It's been a crazy race, and it's not over yet. But are the candidates focusing on what matters to families? In an exclusive Parents.com poll (when there were still more potential presidents running), nearly 1,000 of you told us what issues are important to you.
What are the five most important issues for families, according to our survey? Health care, education, child-care costs, the economy and good jobs, and maternity and paternity leave. The candidates might be surprised that immigration and tax reform fell at the bottom of your priority list. In fact, 76 percent of you of you said the candidates aren't talking (or aren't talking enough) about the issues you care about. And only 16 percent of you think the candidates understand the day-to-day realities facing families like yours.
Moms on Health Care
As Sarah Wilson, of New Braunfels, Texas, told us, "The current health-care system is so out of whack. I appreciate what Obama attempted to do, but we are forcing people to buy insurance they can't afford and penalizing them when they can't afford it." Unfortunately, 20 percent of Americans ages 18 to 64 who have health insurance still had trouble paying their medical bills in 2015, often because of high deductibles, co-pays, or out of pocket expenses, according a survey by Kaiser Family Foundation and The New York Times. "I think Obamacare is a disaster and it needs a lot of reform. If they can't get rid of it, then they need to fix it," says Lauren Bowman, of North Port, Florida. "All of the promises that Obama made aren't true—it isn't affordable, you can't keep your own doctor, and most people are unable to stay within their current network."
Moms on Education
Improving schools is obviously a complex challenge. "I thought my 4-year-old would automatically get into preschool, but she didn't because there weren't enough spots," says Kathryn Hudson, of Baltimore. "We live in the best school district in Baltimore, and I still can't get my daughter into preschool." Sadly, 80 percent of Americans think that our public schools don't provide an excellent or very good education, according to The Harris Poll. "Teachers work so hard. States require so much of them, and they don't get rewarded—their salaries get cut. We need to do more for them," Sylvana Turnquist, of Largo, Florida, told us.
Who's the smartest kid in the class of candidates? Twenty-six percent of you thought that Dr. Ben Carson would score the highest on a Common Core test, and 25 percent of you thought the top score would go to Hillary Clinton. Fourteen percent of you thought Bernie Sanders would do the best, 6 percent thought that Donald Trump would, and 4 percent picked Ted Cruz.
Moms on Child Care
While Federal guidelines define "affordable child care" as costing no more than 10 percent of a family's income, that's currently the case in only 13 states, according to Child Care Aware of America. As a result, parents are forced to make tough choices. "The price is so high, and it's difficult to find someone you trust. I had to make the decision to leave my job as a nurse and stay home because my wages would equal the cost for day care," says Lakeisha White, of Spencerport, New York. Indeed, 62 percent of parents of babies and preschoolers say it's hard to find high-quality, affordable child care in their community, found a survey by Pew Research Center. AsBonnie Lafazan, of Springfield, New Jersey, told us, "I used to be a lawyer and have become an academic librarian and an information-literacy instructor because I thought I'd have a better work-life balance. I chose to work but day care is half my salary."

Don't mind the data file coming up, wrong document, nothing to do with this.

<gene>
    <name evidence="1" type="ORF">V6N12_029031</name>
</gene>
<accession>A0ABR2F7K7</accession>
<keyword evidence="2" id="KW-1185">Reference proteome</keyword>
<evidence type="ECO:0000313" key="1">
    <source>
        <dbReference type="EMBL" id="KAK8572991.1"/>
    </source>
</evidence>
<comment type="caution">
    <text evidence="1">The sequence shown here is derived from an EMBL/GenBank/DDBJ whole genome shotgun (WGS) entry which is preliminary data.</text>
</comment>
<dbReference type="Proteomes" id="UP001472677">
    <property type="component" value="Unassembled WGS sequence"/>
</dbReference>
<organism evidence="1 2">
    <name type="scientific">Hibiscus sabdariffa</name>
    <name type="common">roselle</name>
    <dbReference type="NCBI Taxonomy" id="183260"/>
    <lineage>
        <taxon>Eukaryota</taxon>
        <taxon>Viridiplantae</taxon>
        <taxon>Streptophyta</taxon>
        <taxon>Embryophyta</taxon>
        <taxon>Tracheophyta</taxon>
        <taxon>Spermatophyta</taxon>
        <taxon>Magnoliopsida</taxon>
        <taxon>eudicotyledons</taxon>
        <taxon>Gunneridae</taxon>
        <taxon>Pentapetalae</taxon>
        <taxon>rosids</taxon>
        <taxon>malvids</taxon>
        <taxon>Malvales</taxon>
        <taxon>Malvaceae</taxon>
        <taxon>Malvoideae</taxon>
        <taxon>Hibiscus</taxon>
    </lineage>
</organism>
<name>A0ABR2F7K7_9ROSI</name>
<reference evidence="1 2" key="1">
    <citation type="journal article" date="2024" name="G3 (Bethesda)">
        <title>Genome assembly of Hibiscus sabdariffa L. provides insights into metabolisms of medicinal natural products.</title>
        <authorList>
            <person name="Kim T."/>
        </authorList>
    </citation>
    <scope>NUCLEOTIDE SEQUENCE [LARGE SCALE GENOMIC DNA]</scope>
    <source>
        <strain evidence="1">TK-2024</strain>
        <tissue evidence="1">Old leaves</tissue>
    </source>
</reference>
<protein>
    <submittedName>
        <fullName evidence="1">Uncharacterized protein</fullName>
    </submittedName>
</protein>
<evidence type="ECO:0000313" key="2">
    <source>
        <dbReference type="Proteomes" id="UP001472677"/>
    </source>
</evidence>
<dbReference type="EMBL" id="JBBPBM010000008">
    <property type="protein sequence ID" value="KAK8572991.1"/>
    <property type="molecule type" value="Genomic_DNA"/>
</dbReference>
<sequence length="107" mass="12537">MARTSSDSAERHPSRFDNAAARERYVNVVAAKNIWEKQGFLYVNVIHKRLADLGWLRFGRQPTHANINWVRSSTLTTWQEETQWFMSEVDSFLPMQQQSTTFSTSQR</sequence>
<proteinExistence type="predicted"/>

Would moms let one of the candidates babysit their children? Forty-six percent of those we surveyed say they would hire Hillary Clinton, 33 percent say they'd hire Bernie Sanders, and eight percent say they'd feel comfortable hiring either Donald Trump or Ted Cruz.
Moms on The Economy and Good Jobs
It's a tough job market, and parents voice lots of frustrations. "Candidates talk about helping uneducated people get better jobs, when the people with degrees have a hard time getting better pay," says Jessica Bianchi, of Norfolk, Virginia. "I was working toward my master's degree, but I stopped. They're not going to pay me more, so what's the point? Employers want to get someone who can handle the workload for less." Only 45 percent of Americans have what Gallup considers to be a good job—defined as working 30+ hours a week for an employer who provides a regular paycheck. "Women and men need to be paid equally," adds Sarah Lavery, of Brooklyn, New York. "That's a serious issue, and it's not happening. And the disparity between the people who are making all the profits and the people doing all the work is ridiculous."
Moms on Maternity Leave and Paternity Leave
"Because I had accrued some personal time, I was able to take ten weeks and then went back part-time to ease into it, but most people get less," says Dawn Cook, of Thomasville, Georgia. "That's not enough time—especially when you know that in other countries, people get as much as six months with their baby." Our survey found that only 40 percent of you thought that having a mom in the White House would mean better laws and policies for moms, while 16 percent say having a dad in office would improve laws and policies for moms.